Like you can ignore emails and you can ignore group messages and you can ignore a lot of things to focus on the things that are very important but are never going to jump out at you. You know, your long-term strategic plan is never going to jump out at you. Spending time with your loved ones is never going to jump out at you until it does.

And, uh, I've just been really obsessed with that idea and the other thing is, you know, I believe it's Dan Sullivan while we says an entrepreneur who is too tightly scheduled, can't transform anything.

Jeff Sanders: Yeah, that's good. I think that's true. It's true. It's like the more that we try to do, the more that we kind of put that pressure on ourselves, the less effective we are. You know, I just, I know that for me, when I have the biggest breakthroughs, when I achieve the most, and then the bigger picture sense, I'm doing fewer things and I'm investing more of my time and energy into a small number of projects and giving my whole self to those things. And that's when I get the return that I want and honestly, that's what gives me more energy, more creativity, like that's when I feel like I'm really living as when I'm doing less and it looks like less on paper, it is actually less than time, but the results are so much better. And that's the way that I'm striving to kind of craft my time now as much as I can to make sure that that's kind of my long-term game plan

Jonathan Levi: right. I love that it reminds me of a RA myself who's a past guest and fellow Genius Network member whose whole brand is exactly around that idea of like less doing and dissociating this idea between like how much stuff did I do versus how actually productive and effective I was. I think it was, um, David Homer Hansen, who said on our show, you know, that like productivity is not what you do, but what you accomplish. And I think that's absolutely true. So what are some of the things that you got rid of?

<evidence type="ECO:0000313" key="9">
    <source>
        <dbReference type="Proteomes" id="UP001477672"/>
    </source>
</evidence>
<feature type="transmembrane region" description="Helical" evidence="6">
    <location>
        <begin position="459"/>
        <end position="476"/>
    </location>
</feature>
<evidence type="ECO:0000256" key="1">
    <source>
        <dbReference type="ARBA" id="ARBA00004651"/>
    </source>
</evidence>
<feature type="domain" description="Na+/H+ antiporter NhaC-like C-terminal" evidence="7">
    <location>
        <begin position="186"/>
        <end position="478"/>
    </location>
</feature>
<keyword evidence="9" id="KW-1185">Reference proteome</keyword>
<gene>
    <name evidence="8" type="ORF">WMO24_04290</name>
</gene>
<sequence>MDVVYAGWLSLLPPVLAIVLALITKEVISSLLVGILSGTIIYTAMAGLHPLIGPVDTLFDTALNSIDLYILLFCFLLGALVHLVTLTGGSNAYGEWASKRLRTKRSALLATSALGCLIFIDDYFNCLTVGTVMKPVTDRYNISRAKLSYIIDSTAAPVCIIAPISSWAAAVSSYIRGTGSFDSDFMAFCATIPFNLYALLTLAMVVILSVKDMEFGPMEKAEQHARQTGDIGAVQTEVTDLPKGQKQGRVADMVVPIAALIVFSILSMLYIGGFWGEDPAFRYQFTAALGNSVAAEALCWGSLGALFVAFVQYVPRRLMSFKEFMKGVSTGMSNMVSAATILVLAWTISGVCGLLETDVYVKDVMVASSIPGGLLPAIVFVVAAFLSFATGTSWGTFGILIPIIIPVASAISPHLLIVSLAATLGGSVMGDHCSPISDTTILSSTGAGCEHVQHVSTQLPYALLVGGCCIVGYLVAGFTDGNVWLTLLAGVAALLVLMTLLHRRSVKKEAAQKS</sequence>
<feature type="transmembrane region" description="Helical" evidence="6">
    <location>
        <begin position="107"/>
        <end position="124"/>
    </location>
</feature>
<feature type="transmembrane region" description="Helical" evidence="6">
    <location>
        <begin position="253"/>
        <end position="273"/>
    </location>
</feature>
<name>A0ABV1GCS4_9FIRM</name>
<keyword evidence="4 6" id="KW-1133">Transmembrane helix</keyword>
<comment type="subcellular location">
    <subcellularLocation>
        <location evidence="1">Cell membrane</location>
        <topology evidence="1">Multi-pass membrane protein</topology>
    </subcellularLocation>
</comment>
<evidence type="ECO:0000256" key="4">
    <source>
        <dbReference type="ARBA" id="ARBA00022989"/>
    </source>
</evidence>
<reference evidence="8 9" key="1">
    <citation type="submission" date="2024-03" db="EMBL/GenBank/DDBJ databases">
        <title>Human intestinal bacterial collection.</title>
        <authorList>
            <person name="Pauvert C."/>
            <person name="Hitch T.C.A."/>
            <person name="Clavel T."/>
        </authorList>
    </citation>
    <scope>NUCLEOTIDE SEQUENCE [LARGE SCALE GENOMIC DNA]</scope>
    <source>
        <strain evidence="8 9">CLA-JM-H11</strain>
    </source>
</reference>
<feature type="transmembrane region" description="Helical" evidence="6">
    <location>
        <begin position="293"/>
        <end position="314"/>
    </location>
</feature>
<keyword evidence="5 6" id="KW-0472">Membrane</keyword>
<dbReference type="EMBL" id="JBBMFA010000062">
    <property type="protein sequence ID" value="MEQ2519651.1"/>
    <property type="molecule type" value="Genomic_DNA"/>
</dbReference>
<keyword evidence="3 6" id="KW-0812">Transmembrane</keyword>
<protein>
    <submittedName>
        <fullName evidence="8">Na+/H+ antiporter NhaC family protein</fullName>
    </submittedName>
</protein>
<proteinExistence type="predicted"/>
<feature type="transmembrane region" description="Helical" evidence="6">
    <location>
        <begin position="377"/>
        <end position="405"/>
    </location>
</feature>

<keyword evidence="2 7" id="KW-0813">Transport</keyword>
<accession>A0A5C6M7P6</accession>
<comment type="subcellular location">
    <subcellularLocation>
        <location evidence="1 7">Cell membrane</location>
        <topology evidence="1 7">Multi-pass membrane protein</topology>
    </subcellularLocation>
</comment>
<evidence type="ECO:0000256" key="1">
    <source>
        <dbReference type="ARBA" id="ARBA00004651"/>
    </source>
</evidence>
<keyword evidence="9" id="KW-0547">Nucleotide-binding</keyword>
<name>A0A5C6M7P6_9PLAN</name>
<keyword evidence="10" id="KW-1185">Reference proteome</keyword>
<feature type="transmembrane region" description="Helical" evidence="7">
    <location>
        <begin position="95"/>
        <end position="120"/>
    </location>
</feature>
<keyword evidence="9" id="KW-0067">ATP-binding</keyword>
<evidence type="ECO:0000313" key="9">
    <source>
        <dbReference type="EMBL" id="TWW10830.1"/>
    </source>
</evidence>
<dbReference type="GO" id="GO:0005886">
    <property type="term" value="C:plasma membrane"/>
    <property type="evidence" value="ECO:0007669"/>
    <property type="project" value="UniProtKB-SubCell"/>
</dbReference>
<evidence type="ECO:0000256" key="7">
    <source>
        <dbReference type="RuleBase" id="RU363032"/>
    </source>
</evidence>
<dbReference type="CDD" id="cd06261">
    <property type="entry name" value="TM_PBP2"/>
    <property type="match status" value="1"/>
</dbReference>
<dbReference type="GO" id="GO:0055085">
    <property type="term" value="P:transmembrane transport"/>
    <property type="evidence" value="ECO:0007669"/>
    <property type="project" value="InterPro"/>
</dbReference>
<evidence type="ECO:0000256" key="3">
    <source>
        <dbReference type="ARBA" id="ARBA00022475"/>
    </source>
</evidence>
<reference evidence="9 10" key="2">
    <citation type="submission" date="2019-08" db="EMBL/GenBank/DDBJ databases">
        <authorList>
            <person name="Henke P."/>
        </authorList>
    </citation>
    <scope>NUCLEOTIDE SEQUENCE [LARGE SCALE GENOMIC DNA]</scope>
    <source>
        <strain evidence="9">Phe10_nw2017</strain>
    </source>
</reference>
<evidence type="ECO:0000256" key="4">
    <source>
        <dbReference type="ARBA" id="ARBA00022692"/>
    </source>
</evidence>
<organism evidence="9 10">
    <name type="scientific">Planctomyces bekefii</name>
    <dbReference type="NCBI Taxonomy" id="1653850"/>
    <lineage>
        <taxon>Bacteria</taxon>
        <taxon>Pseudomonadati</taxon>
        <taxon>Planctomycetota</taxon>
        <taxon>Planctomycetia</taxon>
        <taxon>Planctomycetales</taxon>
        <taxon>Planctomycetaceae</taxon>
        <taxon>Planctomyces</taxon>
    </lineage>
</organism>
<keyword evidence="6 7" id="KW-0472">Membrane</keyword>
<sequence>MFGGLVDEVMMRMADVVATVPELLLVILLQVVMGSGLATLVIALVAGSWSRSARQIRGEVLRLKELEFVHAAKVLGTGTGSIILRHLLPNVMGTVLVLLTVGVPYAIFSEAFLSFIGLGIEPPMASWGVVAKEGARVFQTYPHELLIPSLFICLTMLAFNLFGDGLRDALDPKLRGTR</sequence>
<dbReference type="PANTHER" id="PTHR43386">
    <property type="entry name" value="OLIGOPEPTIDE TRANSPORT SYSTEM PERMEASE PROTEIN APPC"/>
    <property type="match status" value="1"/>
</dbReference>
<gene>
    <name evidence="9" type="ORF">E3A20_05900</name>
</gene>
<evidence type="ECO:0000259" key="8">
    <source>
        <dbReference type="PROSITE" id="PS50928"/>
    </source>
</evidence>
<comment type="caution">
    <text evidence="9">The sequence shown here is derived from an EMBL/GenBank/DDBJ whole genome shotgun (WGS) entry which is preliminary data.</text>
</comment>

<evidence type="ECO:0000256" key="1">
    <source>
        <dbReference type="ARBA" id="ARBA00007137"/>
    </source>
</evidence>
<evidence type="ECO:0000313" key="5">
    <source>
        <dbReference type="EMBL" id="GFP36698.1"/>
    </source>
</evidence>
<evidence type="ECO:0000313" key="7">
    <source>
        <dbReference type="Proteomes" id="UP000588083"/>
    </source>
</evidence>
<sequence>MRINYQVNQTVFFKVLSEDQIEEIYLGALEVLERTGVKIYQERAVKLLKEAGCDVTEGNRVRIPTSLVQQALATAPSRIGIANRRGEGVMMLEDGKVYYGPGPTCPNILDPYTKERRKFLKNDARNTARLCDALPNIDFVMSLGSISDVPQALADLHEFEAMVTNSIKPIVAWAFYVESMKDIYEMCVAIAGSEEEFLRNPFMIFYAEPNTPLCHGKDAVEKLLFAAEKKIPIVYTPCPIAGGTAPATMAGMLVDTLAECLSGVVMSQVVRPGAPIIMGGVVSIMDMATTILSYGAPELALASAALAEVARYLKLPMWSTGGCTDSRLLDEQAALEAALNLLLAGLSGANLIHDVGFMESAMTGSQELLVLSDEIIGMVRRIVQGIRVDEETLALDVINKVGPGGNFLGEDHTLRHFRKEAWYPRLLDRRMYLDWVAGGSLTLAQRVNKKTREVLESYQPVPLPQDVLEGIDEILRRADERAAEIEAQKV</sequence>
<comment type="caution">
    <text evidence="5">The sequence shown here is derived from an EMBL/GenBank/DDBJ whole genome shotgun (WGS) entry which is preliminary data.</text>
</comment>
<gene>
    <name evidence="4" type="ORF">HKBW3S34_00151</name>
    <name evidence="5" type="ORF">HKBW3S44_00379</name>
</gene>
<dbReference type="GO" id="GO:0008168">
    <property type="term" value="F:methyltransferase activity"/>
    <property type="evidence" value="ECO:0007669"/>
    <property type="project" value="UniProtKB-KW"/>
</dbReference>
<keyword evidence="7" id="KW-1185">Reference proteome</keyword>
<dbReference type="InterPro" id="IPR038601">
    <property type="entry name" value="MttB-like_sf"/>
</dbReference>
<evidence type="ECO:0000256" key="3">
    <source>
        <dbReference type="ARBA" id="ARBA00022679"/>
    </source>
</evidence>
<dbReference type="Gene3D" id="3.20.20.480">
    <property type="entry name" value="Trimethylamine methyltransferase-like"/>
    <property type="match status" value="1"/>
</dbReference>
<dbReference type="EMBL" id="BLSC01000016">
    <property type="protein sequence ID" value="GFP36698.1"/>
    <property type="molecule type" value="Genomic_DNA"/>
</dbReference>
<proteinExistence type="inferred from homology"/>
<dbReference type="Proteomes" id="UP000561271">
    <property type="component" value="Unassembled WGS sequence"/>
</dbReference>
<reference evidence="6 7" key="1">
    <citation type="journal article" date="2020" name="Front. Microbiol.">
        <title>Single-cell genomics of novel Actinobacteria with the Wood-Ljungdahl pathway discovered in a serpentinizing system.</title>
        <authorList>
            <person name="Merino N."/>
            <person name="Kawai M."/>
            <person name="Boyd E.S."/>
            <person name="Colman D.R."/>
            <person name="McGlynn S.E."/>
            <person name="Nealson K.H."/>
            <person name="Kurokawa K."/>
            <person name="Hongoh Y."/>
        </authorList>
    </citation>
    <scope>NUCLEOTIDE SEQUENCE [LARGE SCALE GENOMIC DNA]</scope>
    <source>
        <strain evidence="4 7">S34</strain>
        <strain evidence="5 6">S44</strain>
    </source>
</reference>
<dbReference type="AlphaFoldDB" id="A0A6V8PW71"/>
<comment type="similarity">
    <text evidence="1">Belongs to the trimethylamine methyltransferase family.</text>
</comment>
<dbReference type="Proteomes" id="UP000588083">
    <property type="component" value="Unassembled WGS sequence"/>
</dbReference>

Jeff Sanders: A number of things that I had going on in my business like I was blogging a lot. I completely just stopped doing that to make my podcast more effective, I was saying yes to a lot of coffee dates with people that I thought were important that ultimately most of those would go nowhere, I had just random little projects, so things I wanted to do to improve my website or to take my Academy to another higher level, like little things that if they got done, they are probably fine, but that weren't actually helping me to do like a couple of things I really wanted to get done. And so it was really just a question of saying like, let's say I have 12 different goals I want to achieve this year, probably only two of them are the ones that if they got done, that would be my core things, so I just said, well, let's do those two things and then when they get done, if they get done this year, then I can think about the rest of it. So a big part of my issue was that I was literally pursuing too many goals at the same time, and a number of those goals were either unimportant or they were they weren't important enough yet to really warrant my time usage now, and so it was really just about priority or, you know, the order of which things get done to make sure that I can just say yes to what matters now, and really be able to like consciously ignore the rest of it for a while and then get to that stuff when it matters. And so a big part of my kind of, you know, patience game now and self-discipline now is telling myself no to all the things I'd like to work on knowing full well that I can always get to those things later on.